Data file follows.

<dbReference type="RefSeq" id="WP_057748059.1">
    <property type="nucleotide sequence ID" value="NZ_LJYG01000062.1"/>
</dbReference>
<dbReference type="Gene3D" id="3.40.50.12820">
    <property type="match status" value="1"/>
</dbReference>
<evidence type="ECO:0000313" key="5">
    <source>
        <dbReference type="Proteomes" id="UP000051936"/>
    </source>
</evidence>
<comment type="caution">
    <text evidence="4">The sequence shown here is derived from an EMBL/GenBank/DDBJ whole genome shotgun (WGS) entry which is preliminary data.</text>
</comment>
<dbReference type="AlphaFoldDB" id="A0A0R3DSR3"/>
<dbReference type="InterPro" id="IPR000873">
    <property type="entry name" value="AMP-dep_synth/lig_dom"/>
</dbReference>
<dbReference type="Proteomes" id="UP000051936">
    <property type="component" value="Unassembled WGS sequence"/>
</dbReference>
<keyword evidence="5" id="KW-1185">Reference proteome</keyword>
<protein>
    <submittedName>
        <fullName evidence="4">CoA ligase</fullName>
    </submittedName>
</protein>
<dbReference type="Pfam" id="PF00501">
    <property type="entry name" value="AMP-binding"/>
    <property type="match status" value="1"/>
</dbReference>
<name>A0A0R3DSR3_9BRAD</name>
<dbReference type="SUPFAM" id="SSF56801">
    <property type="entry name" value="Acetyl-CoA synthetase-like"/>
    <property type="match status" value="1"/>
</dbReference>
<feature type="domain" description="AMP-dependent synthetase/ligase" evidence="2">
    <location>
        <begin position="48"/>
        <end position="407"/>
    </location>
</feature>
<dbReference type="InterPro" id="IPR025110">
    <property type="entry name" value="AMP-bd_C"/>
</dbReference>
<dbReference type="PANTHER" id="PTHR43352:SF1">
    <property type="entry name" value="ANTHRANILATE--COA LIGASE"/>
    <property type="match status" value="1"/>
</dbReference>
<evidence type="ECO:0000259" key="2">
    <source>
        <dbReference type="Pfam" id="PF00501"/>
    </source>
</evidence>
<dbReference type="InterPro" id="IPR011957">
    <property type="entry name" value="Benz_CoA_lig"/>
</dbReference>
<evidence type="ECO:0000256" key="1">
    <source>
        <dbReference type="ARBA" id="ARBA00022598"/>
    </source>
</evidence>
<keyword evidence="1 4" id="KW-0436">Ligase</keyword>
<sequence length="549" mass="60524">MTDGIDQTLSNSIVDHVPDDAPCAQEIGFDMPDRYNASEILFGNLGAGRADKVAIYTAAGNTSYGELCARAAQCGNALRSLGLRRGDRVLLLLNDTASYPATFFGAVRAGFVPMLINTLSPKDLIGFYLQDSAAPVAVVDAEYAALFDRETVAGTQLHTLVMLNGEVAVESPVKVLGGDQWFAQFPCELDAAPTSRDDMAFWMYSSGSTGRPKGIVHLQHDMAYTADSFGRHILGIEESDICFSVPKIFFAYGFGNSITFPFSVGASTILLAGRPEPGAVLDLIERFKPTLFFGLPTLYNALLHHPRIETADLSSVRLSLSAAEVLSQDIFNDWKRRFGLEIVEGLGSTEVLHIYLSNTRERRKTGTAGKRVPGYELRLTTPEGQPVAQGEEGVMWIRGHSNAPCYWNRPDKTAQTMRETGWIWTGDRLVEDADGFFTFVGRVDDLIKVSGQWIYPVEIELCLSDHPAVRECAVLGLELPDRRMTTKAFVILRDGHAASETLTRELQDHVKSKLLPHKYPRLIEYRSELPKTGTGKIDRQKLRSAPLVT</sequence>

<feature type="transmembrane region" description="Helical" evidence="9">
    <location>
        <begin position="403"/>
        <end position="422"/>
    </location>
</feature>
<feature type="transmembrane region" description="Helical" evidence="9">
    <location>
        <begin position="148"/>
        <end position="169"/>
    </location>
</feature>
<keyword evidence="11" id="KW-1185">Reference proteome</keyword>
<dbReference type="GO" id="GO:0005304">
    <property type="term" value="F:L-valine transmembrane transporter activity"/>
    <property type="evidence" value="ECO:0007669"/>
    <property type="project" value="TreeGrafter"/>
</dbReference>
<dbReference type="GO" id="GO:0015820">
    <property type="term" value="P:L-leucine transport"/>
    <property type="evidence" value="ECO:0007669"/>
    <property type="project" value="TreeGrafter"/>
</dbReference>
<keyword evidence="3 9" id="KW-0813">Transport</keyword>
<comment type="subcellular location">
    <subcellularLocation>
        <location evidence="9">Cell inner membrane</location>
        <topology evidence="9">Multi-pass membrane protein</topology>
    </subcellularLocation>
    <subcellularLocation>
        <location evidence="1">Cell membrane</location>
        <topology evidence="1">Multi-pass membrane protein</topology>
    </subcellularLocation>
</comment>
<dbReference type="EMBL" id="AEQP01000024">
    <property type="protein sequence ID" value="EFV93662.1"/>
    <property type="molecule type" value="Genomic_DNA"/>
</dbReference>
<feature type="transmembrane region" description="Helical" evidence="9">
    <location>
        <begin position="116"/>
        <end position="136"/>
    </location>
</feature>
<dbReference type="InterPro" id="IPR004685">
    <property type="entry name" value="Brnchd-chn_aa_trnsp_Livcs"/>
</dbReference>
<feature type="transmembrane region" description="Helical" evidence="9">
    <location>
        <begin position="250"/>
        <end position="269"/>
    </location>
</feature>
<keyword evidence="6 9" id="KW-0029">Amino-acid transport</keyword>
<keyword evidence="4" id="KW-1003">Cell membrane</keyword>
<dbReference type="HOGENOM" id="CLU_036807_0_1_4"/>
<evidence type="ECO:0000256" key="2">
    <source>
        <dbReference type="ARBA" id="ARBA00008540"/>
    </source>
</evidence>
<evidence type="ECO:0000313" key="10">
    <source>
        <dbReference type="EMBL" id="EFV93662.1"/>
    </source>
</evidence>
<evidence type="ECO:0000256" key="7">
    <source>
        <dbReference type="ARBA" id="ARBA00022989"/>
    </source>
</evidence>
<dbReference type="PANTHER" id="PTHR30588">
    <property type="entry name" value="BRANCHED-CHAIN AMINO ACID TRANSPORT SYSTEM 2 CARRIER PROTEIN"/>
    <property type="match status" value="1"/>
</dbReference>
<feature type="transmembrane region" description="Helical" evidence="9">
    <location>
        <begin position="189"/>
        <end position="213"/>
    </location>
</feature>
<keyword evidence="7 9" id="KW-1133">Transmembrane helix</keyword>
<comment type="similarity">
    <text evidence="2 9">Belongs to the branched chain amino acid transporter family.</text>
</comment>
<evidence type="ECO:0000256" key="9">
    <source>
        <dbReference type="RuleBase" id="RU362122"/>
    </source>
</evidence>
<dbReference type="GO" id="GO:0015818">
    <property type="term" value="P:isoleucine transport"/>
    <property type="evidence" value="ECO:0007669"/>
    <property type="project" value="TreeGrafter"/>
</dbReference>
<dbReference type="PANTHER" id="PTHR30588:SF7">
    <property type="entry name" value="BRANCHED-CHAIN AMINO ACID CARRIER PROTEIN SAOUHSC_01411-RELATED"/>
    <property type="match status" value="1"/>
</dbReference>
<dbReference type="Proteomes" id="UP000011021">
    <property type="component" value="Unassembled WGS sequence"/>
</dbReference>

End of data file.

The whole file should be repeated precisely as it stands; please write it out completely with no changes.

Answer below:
<dbReference type="RefSeq" id="WP_057748059.1">
    <property type="nucleotide sequence ID" value="NZ_LJYG01000062.1"/>
</dbReference>
<dbReference type="Gene3D" id="3.40.50.12820">
    <property type="match status" value="1"/>
</dbReference>
<evidence type="ECO:0000313" key="5">
    <source>
        <dbReference type="Proteomes" id="UP000051936"/>
    </source>
</evidence>
<comment type="caution">
    <text evidence="4">The sequence shown here is derived from an EMBL/GenBank/DDBJ whole genome shotgun (WGS) entry which is preliminary data.</text>
</comment>
<dbReference type="AlphaFoldDB" id="A0A0R3DSR3"/>
<dbReference type="InterPro" id="IPR000873">
    <property type="entry name" value="AMP-dep_synth/lig_dom"/>
</dbReference>
<dbReference type="Proteomes" id="UP000051936">
    <property type="component" value="Unassembled WGS sequence"/>
</dbReference>
<keyword evidence="5" id="KW-1185">Reference proteome</keyword>
<protein>
    <submittedName>
        <fullName evidence="4">CoA ligase</fullName>
    </submittedName>
</protein>
<dbReference type="Pfam" id="PF00501">
    <property type="entry name" value="AMP-binding"/>
    <property type="match status" value="1"/>
</dbReference>
<name>A0A0R3DSR3_9BRAD</name>
<dbReference type="SUPFAM" id="SSF56801">
    <property type="entry name" value="Acetyl-CoA synthetase-like"/>
    <property type="match status" value="1"/>
</dbReference>
<feature type="domain" description="AMP-dependent synthetase/ligase" evidence="2">
    <location>
        <begin position="48"/>
        <end position="407"/>
    </location>
</feature>
<dbReference type="InterPro" id="IPR025110">
    <property type="entry name" value="AMP-bd_C"/>
</dbReference>
<dbReference type="PANTHER" id="PTHR43352:SF1">
    <property type="entry name" value="ANTHRANILATE--COA LIGASE"/>
    <property type="match status" value="1"/>
</dbReference>
<evidence type="ECO:0000259" key="2">
    <source>
        <dbReference type="Pfam" id="PF00501"/>
    </source>
</evidence>
<dbReference type="InterPro" id="IPR011957">
    <property type="entry name" value="Benz_CoA_lig"/>
</dbReference>
<evidence type="ECO:0000256" key="1">
    <source>
        <dbReference type="ARBA" id="ARBA00022598"/>
    </source>
</evidence>
<keyword evidence="1 4" id="KW-0436">Ligase</keyword>
<sequence length="549" mass="60524">MTDGIDQTLSNSIVDHVPDDAPCAQEIGFDMPDRYNASEILFGNLGAGRADKVAIYTAAGNTSYGELCARAAQCGNALRSLGLRRGDRVLLLLNDTASYPATFFGAVRAGFVPMLINTLSPKDLIGFYLQDSAAPVAVVDAEYAALFDRETVAGTQLHTLVMLNGEVAVESPVKVLGGDQWFAQFPCELDAAPTSRDDMAFWMYSSGSTGRPKGIVHLQHDMAYTADSFGRHILGIEESDICFSVPKIFFAYGFGNSITFPFSVGASTILLAGRPEPGAVLDLIERFKPTLFFGLPTLYNALLHHPRIETADLSSVRLSLSAAEVLSQDIFNDWKRRFGLEIVEGLGSTEVLHIYLSNTRERRKTGTAGKRVPGYELRLTTPEGQPVAQGEEGVMWIRGHSNAPCYWNRPDKTAQTMRETGWIWTGDRLVEDADGFFTFVGRVDDLIKVSGQWIYPVEIELCLSDHPAVRECAVLGLELPDRRMTTKAFVILRDGHAASETLTRELQDHVKSKLLPHKYPRLIEYRSELPKTGTGKIDRQKLRSAPLVT</sequence>

<feature type="transmembrane region" description="Helical" evidence="9">
    <location>
        <begin position="403"/>
        <end position="422"/>
    </location>
</feature>
<feature type="transmembrane region" description="Helical" evidence="9">
    <location>
        <begin position="148"/>
        <end position="169"/>
    </location>
</feature>
<keyword evidence="11" id="KW-1185">Reference proteome</keyword>
<dbReference type="GO" id="GO:0005304">
    <property type="term" value="F:L-valine transmembrane transporter activity"/>
    <property type="evidence" value="ECO:0007669"/>
    <property type="project" value="TreeGrafter"/>
</dbReference>
<dbReference type="GO" id="GO:0015820">
    <property type="term" value="P:L-leucine transport"/>
    <property type="evidence" value="ECO:0007669"/>
    <property type="project" value="TreeGrafter"/>
</dbReference>
<keyword evidence="3 9" id="KW-0813">Transport</keyword>
<comment type="subcellular location">
    <subcellularLocation>
        <location evidence="9">Cell inner membrane</location>
        <topology evidence="9">Multi-pass membrane protein</topology>
    </subcellularLocation>
    <subcellularLocation>
        <location evidence="1">Cell membrane</location>
        <topology evidence="1">Multi-pass membrane protein</topology>
    </subcellularLocation>
</comment>
<dbReference type="EMBL" id="AEQP01000024">
    <property type="protein sequence ID" value="EFV93662.1"/>
    <property type="molecule type" value="Genomic_DNA"/>
</dbReference>
<feature type="transmembrane region" description="Helical" evidence="9">
    <location>
        <begin position="116"/>
        <end position="136"/>
    </location>
</feature>
<dbReference type="InterPro" id="IPR004685">
    <property type="entry name" value="Brnchd-chn_aa_trnsp_Livcs"/>
</dbReference>
<feature type="transmembrane region" description="Helical" evidence="9">
    <location>
        <begin position="250"/>
        <end position="269"/>
    </location>
</feature>
<keyword evidence="6 9" id="KW-0029">Amino-acid transport</keyword>
<keyword evidence="4" id="KW-1003">Cell membrane</keyword>
<dbReference type="HOGENOM" id="CLU_036807_0_1_4"/>
<evidence type="ECO:0000256" key="2">
    <source>
        <dbReference type="ARBA" id="ARBA00008540"/>
    </source>
</evidence>
<evidence type="ECO:0000313" key="10">
    <source>
        <dbReference type="EMBL" id="EFV93662.1"/>
    </source>
</evidence>
<evidence type="ECO:0000256" key="7">
    <source>
        <dbReference type="ARBA" id="ARBA00022989"/>
    </source>
</evidence>
<dbReference type="PANTHER" id="PTHR30588">
    <property type="entry name" value="BRANCHED-CHAIN AMINO ACID TRANSPORT SYSTEM 2 CARRIER PROTEIN"/>
    <property type="match status" value="1"/>
</dbReference>
<feature type="transmembrane region" description="Helical" evidence="9">
    <location>
        <begin position="189"/>
        <end position="213"/>
    </location>
</feature>
<keyword evidence="7 9" id="KW-1133">Transmembrane helix</keyword>
<comment type="similarity">
    <text evidence="2 9">Belongs to the branched chain amino acid transporter family.</text>
</comment>
<evidence type="ECO:0000256" key="9">
    <source>
        <dbReference type="RuleBase" id="RU362122"/>
    </source>
</evidence>
<dbReference type="GO" id="GO:0015818">
    <property type="term" value="P:isoleucine transport"/>
    <property type="evidence" value="ECO:0007669"/>
    <property type="project" value="TreeGrafter"/>
</dbReference>
<dbReference type="PANTHER" id="PTHR30588:SF7">
    <property type="entry name" value="BRANCHED-CHAIN AMINO ACID CARRIER PROTEIN SAOUHSC_01411-RELATED"/>
    <property type="match status" value="1"/>
</dbReference>
<dbReference type="Proteomes" id="UP000011021">
    <property type="component" value="Unassembled WGS sequence"/>
</dbReference>